Lou ‘Louch’ Baczewski pictured at left with tank crewmate Les Underwood in Belgium, 1944. The two reunited, right, in 2011.  


Brother Baczewski’s film, “Path of the Past,” made appearances at film festivals across the world, including at the prestigious Rome International Film Festival. Now, it’s available for streaming on Vimeo. A portion of the proceeds will support HEROES Care, an organization that works with the families of troops deployed abroad.

Lou Baczewski is an electrician with a passion for history.

Collinsville, Ill., Local 309 wireman/author/filmmaker Lou Baczewski with his grandfather, Lou ‘Louch’ Baczewski.


The second-generation Collinsville, Ill., Local 309 wireman, though, has taken his love for the past to the extreme, authoring a book about the remarkable story of his own grandfather’s fight through war-torn World War II Europe, and then recreating that journey for an upcoming documentary film.

“Louch” is the story of his namesake, Louis J. Baczewski, born in 1922 to Polish immigrants in the tiny town of Pocahontas, Ill., about an hour west of St. Louis. Drafted into the U.S. Army a year after the attack on Pearl Harbor, Baczewski was assigned to Fort Knox in Kentucky, where he was trained to drive an M-4A1 Sherman tank.

Known to friends and family as “Louch” (pronounced Loo-ch), a nickname picked up thanks to his mother’s strong Polish pronunciation of his name, Baczewski eventually found himself fighting his way across Europe, from the beaches of Normandy, France, to Frankfurt, Germany, after the fall of the Nazi Third Reich.

In his book, the younger Baczewski describes in vivid detail the struggles faced by his grandfather and his compatriots in the 3rd Armored Division, where American tanks were badly outgunned by their German counterparts, and where they only ultimately prevailed by throwing more tanks – and more lives – at the enemy.

“There were 232 tanks in the division when these guys landed on Omaha Beach a couple of weeks after D-Day,” Baczewski said. “And by the end of the war, they’d lost 1,300 of them.” That meant every tank in the division was replaced nearly six times over the course of 10 months of fighting.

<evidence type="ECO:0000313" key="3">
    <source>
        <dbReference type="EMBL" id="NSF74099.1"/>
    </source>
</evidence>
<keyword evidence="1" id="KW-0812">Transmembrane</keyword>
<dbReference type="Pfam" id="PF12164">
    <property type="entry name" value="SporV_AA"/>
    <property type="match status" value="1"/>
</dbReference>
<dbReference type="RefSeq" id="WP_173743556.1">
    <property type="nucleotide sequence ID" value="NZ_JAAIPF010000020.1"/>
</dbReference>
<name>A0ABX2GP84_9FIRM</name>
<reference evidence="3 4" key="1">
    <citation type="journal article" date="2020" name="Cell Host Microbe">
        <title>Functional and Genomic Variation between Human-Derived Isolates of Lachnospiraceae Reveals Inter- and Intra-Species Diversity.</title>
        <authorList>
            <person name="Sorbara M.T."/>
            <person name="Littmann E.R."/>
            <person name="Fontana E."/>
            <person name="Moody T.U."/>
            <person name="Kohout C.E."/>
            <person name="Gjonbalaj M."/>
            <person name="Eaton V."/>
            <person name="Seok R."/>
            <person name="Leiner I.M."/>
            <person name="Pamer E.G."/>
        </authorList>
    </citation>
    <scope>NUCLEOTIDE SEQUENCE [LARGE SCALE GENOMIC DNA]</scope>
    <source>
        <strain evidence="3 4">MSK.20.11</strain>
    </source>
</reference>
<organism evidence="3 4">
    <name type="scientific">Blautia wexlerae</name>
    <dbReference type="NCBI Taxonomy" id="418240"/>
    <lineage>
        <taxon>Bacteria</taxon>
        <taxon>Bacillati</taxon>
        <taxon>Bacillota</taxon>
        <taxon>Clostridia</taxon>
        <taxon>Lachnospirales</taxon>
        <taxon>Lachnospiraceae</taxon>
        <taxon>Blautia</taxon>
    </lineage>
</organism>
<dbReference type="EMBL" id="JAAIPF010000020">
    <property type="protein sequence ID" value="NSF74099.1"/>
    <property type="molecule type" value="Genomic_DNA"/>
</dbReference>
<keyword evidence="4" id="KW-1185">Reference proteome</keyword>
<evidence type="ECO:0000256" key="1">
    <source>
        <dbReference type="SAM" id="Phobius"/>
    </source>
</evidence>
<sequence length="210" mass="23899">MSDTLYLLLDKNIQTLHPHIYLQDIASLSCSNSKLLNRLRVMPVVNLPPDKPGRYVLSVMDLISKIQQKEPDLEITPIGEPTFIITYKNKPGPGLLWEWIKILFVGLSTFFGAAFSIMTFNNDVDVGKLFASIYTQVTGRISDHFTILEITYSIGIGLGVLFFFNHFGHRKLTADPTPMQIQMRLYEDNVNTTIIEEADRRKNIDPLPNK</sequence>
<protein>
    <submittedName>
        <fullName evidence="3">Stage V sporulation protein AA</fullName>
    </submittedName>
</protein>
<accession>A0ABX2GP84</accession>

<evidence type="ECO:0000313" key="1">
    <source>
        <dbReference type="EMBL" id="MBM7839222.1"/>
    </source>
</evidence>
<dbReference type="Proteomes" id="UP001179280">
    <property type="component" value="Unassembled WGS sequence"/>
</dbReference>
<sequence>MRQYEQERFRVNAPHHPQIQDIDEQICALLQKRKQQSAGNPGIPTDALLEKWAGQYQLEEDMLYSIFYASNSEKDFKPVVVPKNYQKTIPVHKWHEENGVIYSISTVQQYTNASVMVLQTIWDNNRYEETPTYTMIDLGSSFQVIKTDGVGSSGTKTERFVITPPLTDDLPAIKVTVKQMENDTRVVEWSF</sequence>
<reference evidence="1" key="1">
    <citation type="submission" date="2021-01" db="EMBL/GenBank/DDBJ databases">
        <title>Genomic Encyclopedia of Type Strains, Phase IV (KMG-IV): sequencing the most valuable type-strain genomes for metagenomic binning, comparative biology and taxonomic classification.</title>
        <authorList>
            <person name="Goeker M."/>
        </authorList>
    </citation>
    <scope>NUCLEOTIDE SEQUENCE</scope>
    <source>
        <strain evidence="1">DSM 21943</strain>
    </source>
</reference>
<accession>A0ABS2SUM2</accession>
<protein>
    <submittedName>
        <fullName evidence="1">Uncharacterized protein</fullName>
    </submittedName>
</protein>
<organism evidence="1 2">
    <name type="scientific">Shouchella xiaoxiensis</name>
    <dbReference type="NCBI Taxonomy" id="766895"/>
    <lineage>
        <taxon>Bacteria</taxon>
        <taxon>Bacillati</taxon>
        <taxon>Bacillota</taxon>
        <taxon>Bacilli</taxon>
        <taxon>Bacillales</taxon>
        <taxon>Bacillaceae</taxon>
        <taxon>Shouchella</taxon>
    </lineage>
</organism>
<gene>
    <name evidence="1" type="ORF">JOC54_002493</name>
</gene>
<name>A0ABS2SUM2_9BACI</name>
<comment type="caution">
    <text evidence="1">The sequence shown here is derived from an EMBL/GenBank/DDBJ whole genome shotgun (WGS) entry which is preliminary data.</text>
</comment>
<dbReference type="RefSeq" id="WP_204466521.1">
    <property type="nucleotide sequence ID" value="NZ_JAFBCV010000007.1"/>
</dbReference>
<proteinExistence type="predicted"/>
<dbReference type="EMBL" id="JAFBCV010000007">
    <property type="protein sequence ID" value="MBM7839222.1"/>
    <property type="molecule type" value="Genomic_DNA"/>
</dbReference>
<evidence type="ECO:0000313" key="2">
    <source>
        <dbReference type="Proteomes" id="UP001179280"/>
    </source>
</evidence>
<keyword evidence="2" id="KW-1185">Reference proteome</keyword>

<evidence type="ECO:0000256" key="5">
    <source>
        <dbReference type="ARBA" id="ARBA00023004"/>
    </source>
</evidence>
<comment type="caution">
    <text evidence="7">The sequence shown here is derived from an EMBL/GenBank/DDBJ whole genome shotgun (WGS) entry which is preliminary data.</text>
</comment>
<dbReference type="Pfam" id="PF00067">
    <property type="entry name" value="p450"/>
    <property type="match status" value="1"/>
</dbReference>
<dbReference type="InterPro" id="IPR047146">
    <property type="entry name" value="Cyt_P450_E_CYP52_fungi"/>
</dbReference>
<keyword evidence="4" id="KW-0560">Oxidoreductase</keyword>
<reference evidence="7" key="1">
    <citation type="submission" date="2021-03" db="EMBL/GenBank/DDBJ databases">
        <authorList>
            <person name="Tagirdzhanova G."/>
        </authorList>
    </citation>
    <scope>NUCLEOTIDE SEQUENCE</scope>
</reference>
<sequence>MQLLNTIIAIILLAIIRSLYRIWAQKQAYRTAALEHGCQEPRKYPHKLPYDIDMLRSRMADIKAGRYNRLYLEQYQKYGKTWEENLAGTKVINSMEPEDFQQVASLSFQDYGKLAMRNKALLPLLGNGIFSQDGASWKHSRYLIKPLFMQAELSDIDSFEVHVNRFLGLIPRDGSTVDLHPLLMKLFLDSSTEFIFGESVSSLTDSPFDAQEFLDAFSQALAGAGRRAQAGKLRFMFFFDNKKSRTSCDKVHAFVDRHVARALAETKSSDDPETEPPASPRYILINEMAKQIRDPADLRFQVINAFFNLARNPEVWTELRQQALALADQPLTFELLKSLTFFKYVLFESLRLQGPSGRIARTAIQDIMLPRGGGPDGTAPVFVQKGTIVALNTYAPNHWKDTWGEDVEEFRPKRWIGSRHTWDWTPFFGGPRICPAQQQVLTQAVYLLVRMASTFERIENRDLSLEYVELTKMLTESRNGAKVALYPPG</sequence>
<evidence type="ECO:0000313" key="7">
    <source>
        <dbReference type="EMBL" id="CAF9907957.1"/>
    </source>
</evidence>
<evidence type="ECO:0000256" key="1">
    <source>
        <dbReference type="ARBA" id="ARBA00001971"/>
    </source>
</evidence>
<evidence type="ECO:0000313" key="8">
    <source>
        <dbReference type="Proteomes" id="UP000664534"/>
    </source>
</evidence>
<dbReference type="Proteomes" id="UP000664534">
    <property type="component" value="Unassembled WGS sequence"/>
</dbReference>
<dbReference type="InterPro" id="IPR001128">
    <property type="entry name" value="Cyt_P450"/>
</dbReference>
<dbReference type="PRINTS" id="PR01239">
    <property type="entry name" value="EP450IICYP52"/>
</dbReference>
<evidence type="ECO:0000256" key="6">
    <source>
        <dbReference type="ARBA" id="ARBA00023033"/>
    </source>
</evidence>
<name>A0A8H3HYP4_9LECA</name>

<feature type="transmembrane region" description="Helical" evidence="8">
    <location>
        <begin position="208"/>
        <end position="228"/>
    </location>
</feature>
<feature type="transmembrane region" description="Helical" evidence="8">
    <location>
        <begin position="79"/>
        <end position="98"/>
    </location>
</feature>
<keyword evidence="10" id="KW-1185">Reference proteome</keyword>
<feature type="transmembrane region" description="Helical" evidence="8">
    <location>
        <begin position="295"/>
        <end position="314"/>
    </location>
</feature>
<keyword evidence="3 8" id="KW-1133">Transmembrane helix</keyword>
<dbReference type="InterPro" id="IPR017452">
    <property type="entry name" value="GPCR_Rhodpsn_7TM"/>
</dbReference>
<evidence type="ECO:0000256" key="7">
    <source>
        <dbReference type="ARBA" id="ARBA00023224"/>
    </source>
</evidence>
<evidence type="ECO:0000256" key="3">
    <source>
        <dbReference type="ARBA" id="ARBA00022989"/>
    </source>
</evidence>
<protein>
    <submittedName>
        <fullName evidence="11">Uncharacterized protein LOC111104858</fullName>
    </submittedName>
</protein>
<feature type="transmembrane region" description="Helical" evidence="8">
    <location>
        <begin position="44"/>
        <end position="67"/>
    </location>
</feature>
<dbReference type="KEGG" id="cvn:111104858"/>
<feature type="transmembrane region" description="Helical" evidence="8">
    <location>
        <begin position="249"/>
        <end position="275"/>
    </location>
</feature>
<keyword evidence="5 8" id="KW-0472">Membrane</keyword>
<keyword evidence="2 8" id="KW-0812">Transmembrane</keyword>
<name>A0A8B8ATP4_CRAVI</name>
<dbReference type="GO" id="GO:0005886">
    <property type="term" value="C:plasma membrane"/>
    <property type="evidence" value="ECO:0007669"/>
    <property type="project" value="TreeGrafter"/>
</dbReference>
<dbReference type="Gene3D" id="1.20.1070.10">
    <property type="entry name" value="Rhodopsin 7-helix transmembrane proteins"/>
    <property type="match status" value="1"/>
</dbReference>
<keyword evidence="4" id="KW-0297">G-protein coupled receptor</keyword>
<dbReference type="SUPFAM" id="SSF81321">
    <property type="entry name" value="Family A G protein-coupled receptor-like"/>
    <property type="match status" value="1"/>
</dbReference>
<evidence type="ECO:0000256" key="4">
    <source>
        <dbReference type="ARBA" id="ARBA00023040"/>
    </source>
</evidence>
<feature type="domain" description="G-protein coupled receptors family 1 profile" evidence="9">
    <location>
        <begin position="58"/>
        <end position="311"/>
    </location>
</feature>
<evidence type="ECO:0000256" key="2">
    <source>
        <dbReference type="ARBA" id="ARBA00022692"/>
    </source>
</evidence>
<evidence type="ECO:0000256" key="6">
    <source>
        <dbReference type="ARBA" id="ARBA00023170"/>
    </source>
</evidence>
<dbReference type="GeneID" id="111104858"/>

The tank crews didn’t fare any better. Of the 152 young Americans who landed in Normandy on June 23, 1944 as part of Louch’s D-company, just 18 survived to the end of the war.

Lou Baczewski atop one of the M-4 Sherman tanks he drove during the war.

Of the lucky few who reached central Germany in the weeks following the Nazis’ unconditional surrender – V-E Day—were Baczewski and a young assistant gunner, Les Underwood. The two served in the same Sherman tank from the Battle of Saint-Lô in July 1944 through the infamous Battle of the Bulge in the Ardennes Forest seven months later.

After the fighting stopped, the two were roommates in Frankfurt during the U.S. occupation of that city, but when they returned home – Louch to Pocahontas, Les to Lancaster, Pa. – they lost touch.

In one of the book’s most touching moments, the younger Baczewski got in touch with Underwood and arranged a reunion. In 2011, Underwood, with his wife and adult daughter, made the 800-mile drive from Pennsylvania to Illinois.

“It was an emotional moment,” said Leslie Baruffi, Underwood’s daughter. “These two men just hugged one another and cried. They’d been through so much together during the war. It took 65 years, but they finally had a chance to reunite, and it was like they’d never been apart.”